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Davis, California

Tuesday, April 16, 2024

Lifting competition draws alumni, students


Powerlifting is on the rise at UC Davis

Powerlifters tested the limits of their strength at the second annual powerlifting competition at the UC Davis ARC on March 14. This was the first time a UC Davis powerlifting event featured all three of the events typically offered in professional level competitions: the bench press, squat and deadlift.

This isn’t your typical day of pumping iron — competitors pushed or lifted as much weight as possible and judges decided if it was a good or bad lift. Competitors were given three attempts at each event; their strategy is to build up to their maximum weight on the final attempt.

Running a powerlifting competition can be tough if you don’t know what you are doing. Graduate student Andrew Saarni competed in last year’s event and noticed how well it was run.

“Everything was way beyond my expectation,” Saarni said. “I think that partially had to do with Super Training and other sponsors being so involved.”

Saarni was not sure how strong the competition would be this year, but he has been powerlifting for four years and thinks his experience gave him an edge.

“I’m just going to go out there and try to hit some [personal records],” Saarni said.

The competition attracted gym-goers from various skill levels. Antoine Nguyen, a UC Davis alumnus, trains at the ARC, and when he heard about the competition, he created a specific training program to prepare.

“I had to switch gears pretty quickly,” Nguyen said. “I normally try to train a bit more recreationally. My training in the past few weeks have been only sticking to the competition lifts.”

Training for powerlifting is simple but intense. Closer to a competition, powerlifters will stick to one lift per training session as their bread and butter. Saarni’s training prior to the competiton was just that. But building up the strength to be able to peak for a competition requires more than just getting stronger.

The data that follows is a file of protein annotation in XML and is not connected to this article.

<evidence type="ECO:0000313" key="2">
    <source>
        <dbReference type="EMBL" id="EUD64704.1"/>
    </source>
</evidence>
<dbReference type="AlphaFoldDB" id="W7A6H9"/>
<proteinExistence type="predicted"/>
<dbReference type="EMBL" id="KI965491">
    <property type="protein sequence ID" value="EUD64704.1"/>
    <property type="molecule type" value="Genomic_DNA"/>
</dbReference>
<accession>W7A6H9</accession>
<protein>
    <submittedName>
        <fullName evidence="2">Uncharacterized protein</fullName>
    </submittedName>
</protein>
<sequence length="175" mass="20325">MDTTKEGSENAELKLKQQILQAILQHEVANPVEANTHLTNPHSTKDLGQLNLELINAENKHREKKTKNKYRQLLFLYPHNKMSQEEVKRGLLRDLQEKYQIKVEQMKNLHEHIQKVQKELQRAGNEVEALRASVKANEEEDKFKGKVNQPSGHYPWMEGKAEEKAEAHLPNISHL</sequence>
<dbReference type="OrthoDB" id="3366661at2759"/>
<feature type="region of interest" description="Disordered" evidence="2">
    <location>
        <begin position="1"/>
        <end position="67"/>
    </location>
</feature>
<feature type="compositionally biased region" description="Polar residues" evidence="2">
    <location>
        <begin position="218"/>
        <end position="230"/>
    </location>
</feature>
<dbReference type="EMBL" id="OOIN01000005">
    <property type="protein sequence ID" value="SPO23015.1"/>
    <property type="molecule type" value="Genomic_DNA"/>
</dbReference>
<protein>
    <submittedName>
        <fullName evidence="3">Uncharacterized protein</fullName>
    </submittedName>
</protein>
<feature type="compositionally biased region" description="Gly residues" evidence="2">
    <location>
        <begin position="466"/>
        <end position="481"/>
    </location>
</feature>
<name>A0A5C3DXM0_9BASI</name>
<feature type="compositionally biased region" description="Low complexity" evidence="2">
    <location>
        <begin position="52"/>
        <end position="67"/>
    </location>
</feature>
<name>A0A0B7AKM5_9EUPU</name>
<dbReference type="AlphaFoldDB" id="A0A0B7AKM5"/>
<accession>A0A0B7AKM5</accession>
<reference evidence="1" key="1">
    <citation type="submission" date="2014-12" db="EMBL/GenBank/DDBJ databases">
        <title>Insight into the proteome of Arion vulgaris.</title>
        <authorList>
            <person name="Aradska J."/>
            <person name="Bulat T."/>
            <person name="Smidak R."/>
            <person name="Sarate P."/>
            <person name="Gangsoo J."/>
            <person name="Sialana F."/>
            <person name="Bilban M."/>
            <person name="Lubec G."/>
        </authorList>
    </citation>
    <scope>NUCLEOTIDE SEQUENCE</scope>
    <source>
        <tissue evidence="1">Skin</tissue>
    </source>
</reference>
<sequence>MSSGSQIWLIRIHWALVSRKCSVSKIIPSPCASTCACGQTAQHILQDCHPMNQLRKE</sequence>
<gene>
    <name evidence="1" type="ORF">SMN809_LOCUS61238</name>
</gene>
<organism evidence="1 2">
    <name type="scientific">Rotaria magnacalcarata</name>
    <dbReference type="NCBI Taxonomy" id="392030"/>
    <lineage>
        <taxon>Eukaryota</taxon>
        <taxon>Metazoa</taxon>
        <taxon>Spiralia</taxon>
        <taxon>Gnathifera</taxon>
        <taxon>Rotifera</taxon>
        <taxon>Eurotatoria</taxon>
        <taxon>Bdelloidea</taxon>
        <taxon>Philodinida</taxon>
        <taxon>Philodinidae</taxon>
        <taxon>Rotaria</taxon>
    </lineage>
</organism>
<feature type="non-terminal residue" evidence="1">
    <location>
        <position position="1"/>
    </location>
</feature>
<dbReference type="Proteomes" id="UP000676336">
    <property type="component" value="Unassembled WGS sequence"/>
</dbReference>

“I go through hypertrophy blocks, then strength blocks and then a peaking cycle,” Saarni said. “Then you get ready for a competition and then it starts all over again.”

Steve Frediani teaches the small group training powerlifting course at UC Davis. According to him, powerlifting has become more popular in the past 10 years.

“It really used to be more of an underground sport,” Frediani said. “It’s cool to see a lot of college students involved in it, maybe 10 years ago you wouldn’t have seen anyone using a squat rack at all, now everyone is squatting because they’re training for meets.”

When Frediani first started training for powerlifting, he competed to test the waters before investing his time in the sport. Frediani was intimidated at first because the competition can be really strong — literally.

“You see some monsters there squatting 800 pounds,” Frediani said.

Despite not having as much experience or strength as other competitors, he felt welcomed.

“I totally loved it, people are typically really supportive at meets,” Frediani said. “Especially if you’re new, a lot of people were giving me tips and encouragement.”

If you have not worked out before, or don’t have much experience, powerlifting can be that incentive to get you to keep going, according to Frediani. Going to the gym for a workout can be really vague, but with a specific goal in mind, people will workout more and be healthier overall.

“If people are training toward something, like powerlifting, they’ll have a gameplan,” Frediani said.

Competitors began lifting at 6 p.m. Results can be found on the Campus Recreation and Unions website.



Written by: Bobby John — sports@theaggie.org



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